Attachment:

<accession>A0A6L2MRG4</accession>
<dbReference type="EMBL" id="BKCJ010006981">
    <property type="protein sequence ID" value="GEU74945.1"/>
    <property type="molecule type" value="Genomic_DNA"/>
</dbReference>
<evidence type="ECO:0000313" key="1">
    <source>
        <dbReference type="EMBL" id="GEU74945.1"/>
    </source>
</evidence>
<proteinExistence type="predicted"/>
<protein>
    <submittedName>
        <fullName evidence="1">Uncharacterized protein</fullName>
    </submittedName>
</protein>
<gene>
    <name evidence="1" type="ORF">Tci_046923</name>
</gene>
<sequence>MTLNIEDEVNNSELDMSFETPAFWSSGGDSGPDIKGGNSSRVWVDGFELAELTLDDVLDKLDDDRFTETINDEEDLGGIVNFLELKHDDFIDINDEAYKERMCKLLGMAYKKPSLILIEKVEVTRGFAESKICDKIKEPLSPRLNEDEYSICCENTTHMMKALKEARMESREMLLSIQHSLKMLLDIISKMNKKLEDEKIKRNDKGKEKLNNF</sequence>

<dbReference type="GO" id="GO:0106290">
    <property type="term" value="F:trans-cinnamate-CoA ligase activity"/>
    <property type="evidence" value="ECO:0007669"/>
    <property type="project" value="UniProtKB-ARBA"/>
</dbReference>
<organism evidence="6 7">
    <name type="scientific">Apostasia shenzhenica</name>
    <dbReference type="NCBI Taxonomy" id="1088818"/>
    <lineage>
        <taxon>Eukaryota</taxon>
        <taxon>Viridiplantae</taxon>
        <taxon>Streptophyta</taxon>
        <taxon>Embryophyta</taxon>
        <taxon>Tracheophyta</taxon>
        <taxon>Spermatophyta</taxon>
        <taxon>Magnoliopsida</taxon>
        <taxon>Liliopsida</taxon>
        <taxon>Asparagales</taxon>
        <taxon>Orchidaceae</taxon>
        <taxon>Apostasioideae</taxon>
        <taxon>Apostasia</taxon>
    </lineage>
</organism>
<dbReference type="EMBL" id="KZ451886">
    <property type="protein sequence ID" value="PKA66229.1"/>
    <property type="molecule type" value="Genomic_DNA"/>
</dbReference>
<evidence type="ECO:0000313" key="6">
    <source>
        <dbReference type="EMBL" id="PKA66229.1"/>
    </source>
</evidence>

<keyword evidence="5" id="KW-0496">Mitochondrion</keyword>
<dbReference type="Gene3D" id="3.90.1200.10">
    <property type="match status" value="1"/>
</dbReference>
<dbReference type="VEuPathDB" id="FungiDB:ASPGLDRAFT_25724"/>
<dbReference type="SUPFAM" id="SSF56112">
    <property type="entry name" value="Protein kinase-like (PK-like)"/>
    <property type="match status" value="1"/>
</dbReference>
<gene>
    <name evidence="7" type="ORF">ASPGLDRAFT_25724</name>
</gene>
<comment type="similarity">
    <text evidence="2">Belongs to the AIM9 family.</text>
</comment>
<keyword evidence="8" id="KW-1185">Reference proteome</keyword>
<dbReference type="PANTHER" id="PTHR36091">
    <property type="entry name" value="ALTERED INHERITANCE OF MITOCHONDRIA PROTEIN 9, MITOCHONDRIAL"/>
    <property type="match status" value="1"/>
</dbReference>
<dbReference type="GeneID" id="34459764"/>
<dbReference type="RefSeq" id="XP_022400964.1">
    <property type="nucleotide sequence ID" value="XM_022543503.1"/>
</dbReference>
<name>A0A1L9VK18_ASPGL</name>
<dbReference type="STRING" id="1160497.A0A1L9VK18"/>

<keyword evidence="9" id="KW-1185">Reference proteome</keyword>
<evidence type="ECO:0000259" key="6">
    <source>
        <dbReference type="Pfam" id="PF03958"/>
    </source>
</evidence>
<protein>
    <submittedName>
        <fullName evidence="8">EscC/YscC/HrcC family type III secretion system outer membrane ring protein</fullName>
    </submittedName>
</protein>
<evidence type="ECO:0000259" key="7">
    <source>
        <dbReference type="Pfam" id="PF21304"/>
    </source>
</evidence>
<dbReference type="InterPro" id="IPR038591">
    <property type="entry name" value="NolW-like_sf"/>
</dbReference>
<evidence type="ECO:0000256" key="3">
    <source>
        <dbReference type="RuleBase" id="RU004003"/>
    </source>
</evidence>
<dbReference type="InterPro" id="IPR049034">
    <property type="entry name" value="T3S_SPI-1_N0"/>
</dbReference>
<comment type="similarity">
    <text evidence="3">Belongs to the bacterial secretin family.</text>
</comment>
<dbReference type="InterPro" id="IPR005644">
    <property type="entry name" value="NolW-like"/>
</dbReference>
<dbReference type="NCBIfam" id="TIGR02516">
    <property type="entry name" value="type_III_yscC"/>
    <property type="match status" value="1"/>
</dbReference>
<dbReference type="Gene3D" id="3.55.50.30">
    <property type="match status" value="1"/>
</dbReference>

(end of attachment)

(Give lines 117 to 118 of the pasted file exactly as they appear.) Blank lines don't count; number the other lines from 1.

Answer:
    <property type="match status" value="1"/>
</dbReference>